Fire Ants and Boric Acid
Since their introduction to the United States in the 1930s, the red imported fire ant has posed a problem for homeowners as well as farmers and ranchers. Fire ants have no natural predators in the United States and have been able to spread quickly. The large mounds under which they form their colonies regulate the temperature of their tunnels, allowing them to survive severe drops in temperature.
Their sting produces painful red welts, as well as more severe reactions in those who have a fire ant allergy. Fire ants attack aggressively. They secure themselves to their victim with their jaws, or mandibles. This enables them to twist their abdomens around and deliver a series of stings.
Some ant baits use boric acid to control fire ants. Baits involve ants’ consuming the material and carrying it back to spread among the colony.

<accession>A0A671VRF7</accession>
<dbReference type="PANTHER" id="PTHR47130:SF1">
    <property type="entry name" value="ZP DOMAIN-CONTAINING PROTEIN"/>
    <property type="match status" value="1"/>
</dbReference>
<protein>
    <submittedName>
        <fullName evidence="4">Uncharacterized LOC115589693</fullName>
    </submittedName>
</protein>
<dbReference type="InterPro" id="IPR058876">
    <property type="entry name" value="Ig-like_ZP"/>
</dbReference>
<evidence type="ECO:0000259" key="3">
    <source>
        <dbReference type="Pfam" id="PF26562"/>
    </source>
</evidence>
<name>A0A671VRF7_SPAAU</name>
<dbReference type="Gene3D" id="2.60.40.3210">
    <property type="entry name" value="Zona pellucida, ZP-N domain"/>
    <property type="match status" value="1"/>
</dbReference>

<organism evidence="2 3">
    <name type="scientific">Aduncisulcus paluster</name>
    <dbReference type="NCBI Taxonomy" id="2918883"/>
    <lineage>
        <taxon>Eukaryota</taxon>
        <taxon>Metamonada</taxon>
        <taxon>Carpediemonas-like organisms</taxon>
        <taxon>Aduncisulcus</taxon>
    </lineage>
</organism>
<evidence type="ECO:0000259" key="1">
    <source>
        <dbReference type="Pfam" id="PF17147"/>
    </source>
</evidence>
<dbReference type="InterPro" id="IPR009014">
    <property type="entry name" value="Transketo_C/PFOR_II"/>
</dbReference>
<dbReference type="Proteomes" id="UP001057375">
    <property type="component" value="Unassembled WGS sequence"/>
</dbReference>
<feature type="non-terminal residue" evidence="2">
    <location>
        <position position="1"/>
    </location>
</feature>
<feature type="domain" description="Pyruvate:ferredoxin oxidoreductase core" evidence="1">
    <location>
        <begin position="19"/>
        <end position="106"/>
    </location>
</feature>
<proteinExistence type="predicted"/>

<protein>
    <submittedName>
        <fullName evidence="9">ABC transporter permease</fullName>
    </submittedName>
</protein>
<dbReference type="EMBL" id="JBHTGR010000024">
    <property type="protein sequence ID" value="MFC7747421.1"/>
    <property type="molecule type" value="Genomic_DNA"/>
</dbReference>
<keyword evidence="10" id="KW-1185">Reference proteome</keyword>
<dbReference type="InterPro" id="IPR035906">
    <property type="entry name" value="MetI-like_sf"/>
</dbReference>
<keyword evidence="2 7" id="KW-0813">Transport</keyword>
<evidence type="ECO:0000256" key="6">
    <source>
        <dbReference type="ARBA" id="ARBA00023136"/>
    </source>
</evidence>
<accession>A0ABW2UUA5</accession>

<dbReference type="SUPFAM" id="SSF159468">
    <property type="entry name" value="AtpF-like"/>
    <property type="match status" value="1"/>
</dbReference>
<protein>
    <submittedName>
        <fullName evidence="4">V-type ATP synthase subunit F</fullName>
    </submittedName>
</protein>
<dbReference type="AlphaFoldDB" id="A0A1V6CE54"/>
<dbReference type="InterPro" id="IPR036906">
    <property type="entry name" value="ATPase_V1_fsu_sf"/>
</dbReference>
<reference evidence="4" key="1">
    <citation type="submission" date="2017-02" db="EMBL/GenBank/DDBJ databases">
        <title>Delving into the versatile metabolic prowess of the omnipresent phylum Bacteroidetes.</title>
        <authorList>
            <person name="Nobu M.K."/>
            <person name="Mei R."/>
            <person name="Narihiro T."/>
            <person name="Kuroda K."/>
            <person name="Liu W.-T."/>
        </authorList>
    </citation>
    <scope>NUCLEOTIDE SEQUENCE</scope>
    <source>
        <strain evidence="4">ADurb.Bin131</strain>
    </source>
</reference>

Challenges of Control
Although boric acid may be considered as a possible treatment of fire ant infestation, it is advised that a pest control professional be contacted to address the problem. Effecting baiting requires the proper bait materials as well as placement. Fire ant infestations invading homes also may require additional measures beyond baiting. Techniques utilized by trained specialists prove more effective and last longer than those attempted at home.
Other Common Fire Ant Control Methods
Fire Ants & Humans
Biology & Habitat
- Fire Ant Identification: What Does a Fire Ant Look Like?
- Fire Ant Anatomy
- Fire Ant Queens
- Fire Ant Nests, Hills and Range
- Fire Ant Life Cycle
Types of Fire Ants